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Europe

EU’s Anti-Semitism Study Dogged by Controversy

A study on anti-Semitism, allegedly quashed by the EU for singling out Muslims and pro-Palestinian groups for anti-Jewish violence, has now unofficially been published on the net. Allegations of censorship are flying.

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Vandals set fire to a synagoge in Strasbourg, France in March 2002.

The EU’s Monitoring Center on Racism and Xenophobia (EUMC) faced tough questioning from members of the European Parliament (MEPs) on Wednesday after it emerged that the center had shelved an anti-Semitism study, conducted by a Berlin-based research institute, on account of its sensitive content.

The controversy surfaced after the European Jewish Congress (EJC), an umbrella organization for Europe’s Jewish organizations and Green MEP Daniel Cohn-Bendit said on Wednesday they had published the study online.

EUMC accused of censorship

The EUMC stands accused of suppressing the results of the February study because it singled out Muslim immigrants and pro-Palestinians for being behind a rise in anti-Semitic violence in Europe. Cohn-Bendit said it was important the suppressed study saw the light of day. "Even if this report is problematic and controversial, it would be worse not to publish than to make it accessible to the public. In a democracy, we need transparency and an open debate rather than censorship," he stressed.

Cobi Benatoff, chairman of the European Jewish Congress, also said the issue smacked of censorship. "It was a political decision. Now the people can read it and decide for themselves," he told the Financial Times.

"To be candid [the EU] are not prepared to deal with the sensitive subject of anti-Semitism among Muslims, who constitute Europe’s largest minority," Elan Steinberg, EJC executive Vice-President told Reuters.

EUMC faces the music

The EUMC has defended its decision not to publish the study. Bob Purkiss, chair of the EUMC management board, insisted that the study, carried out by the Center for Research on Anti-Semitism at Berlin’s Technical University, had been put on hold because it was considered to be "of poor quality and lacking empirical evidence." In a press release on Wednesday, the EUMC said the data it had provided to the authors "was not comparable and sufficient enough."

The EUMC now faces a freeze on its finances following the controversy. Christian Democratic Union MEP Armin Laschet announced on Wednesday that the European Parliament had suspended the EUMC’s funding, amounting to €200,000. "The blending of politics and science" must first be cleared, Laschet said and added that "political motives" seemed to be behind the EUMC’s decision.

Study links anti-Semitism to Middle East conflict

The study, called "Manifestations of anti-Semitism in the European Union," was handed over to the EUMC in February this year and examines incidents of anti-Semitism until summer 2002. It states that anti-Semitic violence had clearly risen in all EU member states in spring 2002.

"This wave of anti-Semitism started with the 'Al-Aqsa Intifada' in October 2000 and was fuelled by the conflict in the Middle East and the attacks on the World Trade Center and the Pentagon on Sept. 11, 2001, which triggered off a fierce debate on the causes of radical Islamic terrorism," the authors wrote.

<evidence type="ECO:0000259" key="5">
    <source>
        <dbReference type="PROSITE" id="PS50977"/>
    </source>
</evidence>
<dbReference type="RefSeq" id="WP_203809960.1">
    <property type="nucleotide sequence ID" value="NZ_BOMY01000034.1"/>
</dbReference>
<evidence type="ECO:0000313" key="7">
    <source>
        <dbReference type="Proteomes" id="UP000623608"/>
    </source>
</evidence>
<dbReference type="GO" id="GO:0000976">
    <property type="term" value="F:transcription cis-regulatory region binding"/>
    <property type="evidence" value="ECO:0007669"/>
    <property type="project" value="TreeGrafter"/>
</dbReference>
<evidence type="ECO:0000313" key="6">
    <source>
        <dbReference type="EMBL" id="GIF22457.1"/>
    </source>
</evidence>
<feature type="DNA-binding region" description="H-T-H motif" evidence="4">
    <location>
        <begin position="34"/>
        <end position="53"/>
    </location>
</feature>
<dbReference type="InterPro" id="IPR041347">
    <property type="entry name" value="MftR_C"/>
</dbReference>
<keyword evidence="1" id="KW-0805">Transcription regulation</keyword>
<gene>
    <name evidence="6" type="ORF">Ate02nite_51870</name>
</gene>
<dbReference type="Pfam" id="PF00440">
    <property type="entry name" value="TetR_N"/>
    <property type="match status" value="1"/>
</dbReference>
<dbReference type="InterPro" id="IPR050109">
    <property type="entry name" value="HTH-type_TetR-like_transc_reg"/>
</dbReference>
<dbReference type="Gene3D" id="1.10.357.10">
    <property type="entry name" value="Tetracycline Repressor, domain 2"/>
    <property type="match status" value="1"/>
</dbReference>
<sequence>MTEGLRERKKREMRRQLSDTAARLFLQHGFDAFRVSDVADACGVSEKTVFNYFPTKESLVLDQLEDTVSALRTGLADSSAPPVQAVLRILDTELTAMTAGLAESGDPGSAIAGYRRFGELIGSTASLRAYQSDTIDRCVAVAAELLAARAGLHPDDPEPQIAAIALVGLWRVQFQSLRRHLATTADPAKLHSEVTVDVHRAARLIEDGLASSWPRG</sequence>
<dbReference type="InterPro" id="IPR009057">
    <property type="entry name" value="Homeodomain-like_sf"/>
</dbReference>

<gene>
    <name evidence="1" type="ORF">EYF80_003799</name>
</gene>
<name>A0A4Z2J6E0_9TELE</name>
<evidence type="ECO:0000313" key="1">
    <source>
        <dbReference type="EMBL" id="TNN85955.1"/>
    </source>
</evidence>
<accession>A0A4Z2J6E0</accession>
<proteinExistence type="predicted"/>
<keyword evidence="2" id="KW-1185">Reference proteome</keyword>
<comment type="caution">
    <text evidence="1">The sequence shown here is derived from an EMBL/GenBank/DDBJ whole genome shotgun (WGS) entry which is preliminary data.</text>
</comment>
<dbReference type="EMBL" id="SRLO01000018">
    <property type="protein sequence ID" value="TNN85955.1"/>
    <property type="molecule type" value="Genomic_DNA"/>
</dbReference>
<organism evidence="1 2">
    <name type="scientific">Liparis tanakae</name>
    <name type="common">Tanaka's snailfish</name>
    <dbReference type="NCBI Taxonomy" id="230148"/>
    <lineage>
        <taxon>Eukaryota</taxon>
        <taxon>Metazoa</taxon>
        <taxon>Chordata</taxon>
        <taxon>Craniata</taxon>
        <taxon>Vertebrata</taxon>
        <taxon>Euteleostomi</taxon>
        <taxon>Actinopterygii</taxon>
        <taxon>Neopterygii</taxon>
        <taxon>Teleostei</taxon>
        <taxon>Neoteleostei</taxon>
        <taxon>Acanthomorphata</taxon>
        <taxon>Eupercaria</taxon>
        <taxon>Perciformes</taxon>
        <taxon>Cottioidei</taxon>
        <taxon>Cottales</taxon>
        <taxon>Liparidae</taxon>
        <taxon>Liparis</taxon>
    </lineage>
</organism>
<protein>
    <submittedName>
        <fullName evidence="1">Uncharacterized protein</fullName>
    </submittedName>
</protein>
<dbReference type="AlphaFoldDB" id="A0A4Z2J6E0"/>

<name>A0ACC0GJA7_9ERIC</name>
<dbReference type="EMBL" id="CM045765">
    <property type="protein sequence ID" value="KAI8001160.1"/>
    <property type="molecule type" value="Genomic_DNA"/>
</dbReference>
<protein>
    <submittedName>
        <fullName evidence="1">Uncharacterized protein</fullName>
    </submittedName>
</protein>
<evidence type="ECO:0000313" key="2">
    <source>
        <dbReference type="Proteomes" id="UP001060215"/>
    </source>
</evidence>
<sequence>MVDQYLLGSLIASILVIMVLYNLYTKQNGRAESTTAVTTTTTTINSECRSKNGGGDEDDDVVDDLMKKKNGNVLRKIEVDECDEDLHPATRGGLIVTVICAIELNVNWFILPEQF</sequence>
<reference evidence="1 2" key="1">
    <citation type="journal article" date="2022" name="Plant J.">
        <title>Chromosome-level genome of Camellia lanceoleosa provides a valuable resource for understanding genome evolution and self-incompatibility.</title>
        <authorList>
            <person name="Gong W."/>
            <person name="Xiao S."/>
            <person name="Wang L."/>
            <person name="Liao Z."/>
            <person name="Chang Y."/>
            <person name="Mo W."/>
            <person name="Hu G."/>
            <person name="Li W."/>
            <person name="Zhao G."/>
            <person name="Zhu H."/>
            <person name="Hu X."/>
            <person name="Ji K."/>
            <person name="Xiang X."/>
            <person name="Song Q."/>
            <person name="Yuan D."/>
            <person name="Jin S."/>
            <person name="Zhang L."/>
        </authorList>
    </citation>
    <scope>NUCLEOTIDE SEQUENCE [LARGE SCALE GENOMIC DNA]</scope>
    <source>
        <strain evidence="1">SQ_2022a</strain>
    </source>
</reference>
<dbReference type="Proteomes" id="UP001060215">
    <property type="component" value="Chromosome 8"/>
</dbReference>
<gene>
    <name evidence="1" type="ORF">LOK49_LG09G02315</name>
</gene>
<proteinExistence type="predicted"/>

Professor Dr. Werner Bergmann, one of the authors of the study, told Deutsche Welle that anti-Semitism remains latent most of the time. "However in times when this topic is on the top of the agenda, as in the first half of 2002, strong feelings and attitudes were evoked in some countries especially France, the Netherlands, Belgium and also Germany," he said. "There were big discussions on the politics of Israel, which sometimes use anti-Semitic stereotypes and sometimes even become violent."

The study concludes there was no discernibly consistent pattern in anti-Semitic violence for the whole of Europe, despite some similarities. "Physical attacks on Jews and the desecration and destruction of synagogues were acts often committed by young Muslim perpetrators in the monitoring period. Many of these attacks occurred either during or after pro-Palestinian demonstrations," the study states. The report also says that anti-Semitic remarks in the extreme left-wing scene are mainly found in the context of pro-Palestinian and anti-globalization rallies.

Latent anti-Semitism in Germany?

With regard to Germany, the study states that most anti-Semitic attacks come from an active far-right scene. However the main problem in Germany, the report says, is not an increase in physical acts of violence against Jews and their organizations, but rather a more subtle form of anti-Semitism manifested in anti-Jewish statements and behavior.

Dr. Bergmann said that the most important finding of the study with respect to Germany "is that we have a very strong public discussion about the Middle East conflict and a very critical position towards the politics of Israel. The threat by young Muslims is rare."

The authors and researchers who worked on the study are now urging EU nations to intensify cooperation on gathering data on anti-Semitic incidents as well as drafting tougher laws against anti-Semitic content in the Internet.

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